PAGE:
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Although regional trends vary, natural gas and wind will be the fastest-growing sources of electricity generation in the United States through 2020, at the expense of coal, the Energy Information Administration (EIA) said on Tuesday.
Electricity generation from natural gas is set to rise by 6 percent this year and by 2 percent next year, the EIA says in its latest Short-Term Energy Outlook (STEO) in September.
Electricity generation from wind will go up 6 percent in 2019 and surge 14 percent in 2020, according to EIA’s estimates.
At the same time, electricity generation from coal is set to drop across the U.S., by 15 percent this year and by 9 percent next year.
Natural gas-fired generation will see the highest growth in the mid-Atlantic region in the PJM Interconnection transmission area, while Texas will see the highest growth in wind power generation, the EIA said.
Back in January this year, the EIA said that wind, natural gas, and solar capacity will lead the new electricity capacity in the United States in 2019, while coal-fired generation will account for more than half of the scheduled capacity retirements.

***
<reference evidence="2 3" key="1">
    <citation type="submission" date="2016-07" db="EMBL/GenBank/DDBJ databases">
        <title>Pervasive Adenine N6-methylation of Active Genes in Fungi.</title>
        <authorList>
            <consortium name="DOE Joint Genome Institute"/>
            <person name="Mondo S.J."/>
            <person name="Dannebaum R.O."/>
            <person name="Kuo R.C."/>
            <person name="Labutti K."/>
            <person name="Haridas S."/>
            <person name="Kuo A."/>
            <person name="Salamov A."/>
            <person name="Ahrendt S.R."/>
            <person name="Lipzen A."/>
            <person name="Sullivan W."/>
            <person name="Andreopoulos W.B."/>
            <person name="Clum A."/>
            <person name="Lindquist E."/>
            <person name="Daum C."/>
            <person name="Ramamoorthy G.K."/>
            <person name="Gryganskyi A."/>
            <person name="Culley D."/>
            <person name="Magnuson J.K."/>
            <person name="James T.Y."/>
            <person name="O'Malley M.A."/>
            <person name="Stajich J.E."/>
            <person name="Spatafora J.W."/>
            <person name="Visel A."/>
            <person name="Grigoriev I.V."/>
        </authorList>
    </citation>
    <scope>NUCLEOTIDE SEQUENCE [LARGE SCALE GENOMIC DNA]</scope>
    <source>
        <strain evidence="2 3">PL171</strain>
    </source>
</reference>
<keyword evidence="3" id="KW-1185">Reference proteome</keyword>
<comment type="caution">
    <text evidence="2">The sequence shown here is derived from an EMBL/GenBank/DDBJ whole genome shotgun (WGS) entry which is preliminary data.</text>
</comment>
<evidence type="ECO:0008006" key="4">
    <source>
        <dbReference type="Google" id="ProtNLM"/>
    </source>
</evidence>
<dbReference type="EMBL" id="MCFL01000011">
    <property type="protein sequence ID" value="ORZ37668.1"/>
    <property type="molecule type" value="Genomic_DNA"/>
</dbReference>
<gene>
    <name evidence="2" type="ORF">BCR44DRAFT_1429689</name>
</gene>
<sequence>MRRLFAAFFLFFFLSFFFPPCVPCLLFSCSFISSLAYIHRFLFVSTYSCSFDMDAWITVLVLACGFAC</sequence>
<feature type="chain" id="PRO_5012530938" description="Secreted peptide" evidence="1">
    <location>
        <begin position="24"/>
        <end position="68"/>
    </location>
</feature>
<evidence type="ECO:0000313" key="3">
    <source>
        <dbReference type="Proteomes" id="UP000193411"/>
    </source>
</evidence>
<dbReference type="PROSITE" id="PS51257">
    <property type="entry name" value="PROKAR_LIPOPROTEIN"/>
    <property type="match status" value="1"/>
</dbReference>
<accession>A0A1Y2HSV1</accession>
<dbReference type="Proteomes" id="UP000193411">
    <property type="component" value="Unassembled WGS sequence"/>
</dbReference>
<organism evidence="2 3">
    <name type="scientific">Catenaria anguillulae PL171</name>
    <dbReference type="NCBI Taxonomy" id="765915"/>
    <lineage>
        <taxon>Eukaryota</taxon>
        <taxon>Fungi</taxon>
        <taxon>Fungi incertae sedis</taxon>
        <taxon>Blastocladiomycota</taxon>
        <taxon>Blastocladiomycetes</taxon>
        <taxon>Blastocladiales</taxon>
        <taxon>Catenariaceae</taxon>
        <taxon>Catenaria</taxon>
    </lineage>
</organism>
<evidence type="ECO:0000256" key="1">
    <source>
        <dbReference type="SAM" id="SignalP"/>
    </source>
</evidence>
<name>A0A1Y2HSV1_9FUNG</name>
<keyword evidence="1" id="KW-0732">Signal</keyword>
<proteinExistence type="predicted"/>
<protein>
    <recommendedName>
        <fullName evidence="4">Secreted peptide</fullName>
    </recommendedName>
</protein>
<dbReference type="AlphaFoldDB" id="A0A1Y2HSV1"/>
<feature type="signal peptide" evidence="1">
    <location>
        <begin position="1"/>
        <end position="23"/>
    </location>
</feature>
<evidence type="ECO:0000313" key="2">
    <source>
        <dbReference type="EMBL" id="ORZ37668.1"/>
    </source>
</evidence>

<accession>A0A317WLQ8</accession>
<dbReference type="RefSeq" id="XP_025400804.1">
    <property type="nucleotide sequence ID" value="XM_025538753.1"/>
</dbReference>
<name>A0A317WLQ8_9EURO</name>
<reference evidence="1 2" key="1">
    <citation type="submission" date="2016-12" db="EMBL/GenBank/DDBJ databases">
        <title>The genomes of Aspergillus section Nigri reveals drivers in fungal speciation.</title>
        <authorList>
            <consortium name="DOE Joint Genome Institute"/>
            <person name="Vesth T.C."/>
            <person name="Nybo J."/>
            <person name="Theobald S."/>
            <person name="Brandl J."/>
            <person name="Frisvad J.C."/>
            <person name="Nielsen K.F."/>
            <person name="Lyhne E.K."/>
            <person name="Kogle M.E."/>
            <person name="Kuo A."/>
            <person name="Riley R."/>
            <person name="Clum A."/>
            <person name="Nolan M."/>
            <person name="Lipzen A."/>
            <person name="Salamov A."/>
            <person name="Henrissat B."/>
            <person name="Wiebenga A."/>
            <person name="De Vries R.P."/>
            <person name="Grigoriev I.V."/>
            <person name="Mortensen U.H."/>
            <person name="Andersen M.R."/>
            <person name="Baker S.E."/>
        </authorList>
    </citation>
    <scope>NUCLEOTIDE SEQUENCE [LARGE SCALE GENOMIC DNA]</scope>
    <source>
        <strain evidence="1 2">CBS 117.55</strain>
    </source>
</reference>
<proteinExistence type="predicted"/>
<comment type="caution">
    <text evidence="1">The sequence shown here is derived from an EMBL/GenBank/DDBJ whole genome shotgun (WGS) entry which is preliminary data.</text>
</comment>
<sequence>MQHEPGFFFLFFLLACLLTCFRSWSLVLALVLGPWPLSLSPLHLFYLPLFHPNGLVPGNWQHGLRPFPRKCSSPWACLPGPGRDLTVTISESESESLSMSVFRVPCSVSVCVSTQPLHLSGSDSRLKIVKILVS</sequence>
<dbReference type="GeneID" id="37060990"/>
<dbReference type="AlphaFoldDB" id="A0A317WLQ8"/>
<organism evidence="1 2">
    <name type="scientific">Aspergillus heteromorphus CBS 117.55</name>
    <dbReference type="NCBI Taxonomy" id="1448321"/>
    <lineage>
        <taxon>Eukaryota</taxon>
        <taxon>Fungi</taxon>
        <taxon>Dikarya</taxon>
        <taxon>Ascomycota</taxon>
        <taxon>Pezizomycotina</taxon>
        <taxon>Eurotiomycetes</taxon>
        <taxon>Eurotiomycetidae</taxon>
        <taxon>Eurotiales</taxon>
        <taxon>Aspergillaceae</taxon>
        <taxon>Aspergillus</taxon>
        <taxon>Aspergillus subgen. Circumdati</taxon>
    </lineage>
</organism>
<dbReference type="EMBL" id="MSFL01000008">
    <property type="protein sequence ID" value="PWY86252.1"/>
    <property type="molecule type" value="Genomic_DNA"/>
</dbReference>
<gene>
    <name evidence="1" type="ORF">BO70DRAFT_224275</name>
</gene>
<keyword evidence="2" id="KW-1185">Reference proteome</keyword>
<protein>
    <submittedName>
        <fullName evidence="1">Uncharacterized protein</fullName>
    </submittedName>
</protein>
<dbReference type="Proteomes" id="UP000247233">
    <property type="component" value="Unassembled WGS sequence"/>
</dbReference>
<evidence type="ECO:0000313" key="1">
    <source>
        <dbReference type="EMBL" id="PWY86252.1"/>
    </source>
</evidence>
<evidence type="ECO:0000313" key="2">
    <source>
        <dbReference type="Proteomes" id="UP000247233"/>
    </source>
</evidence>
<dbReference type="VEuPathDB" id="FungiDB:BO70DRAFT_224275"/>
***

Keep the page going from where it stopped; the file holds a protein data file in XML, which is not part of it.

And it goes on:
In the September STEO, EIA expects that the share of U.S. utility-scale electricity generation from natural gas-fired plants to increase from 34 percent last year to 37 percent this year and to 38 percent next year.
The share of wind, solar, and other non-hydropower renewables combined accounted for 10 percent of U.S. utility-scale generation in 2018. This share is expected to remain the same in 2019 and to rise to 12 percent in 2020. This year, annual generation from wind is set to exceed hydropower generation for the first time and to become the leading source of renewable electricity generation—and it will stay so in 2020, EIA says.
Meanwhile, the share of coal in U.S. generation is set to drop from 28 percent in 2018 to 25 percent in 2019 and to 22 percent in 2020.
Earlier this year, the EIA said that renewables held a larger share than coal in U.S. monthly electricity generation in April 2019, for the first time ever, reflecting seasonal factors and longer-term trends such as coal’s decline and renewables’ rise.
By Tsvetana Paraskova for Oilprice.com
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Tsvetana is a writer for Oilprice.com with over a decade of experience writing for news outlets such as iNVEZZ and SeeNews.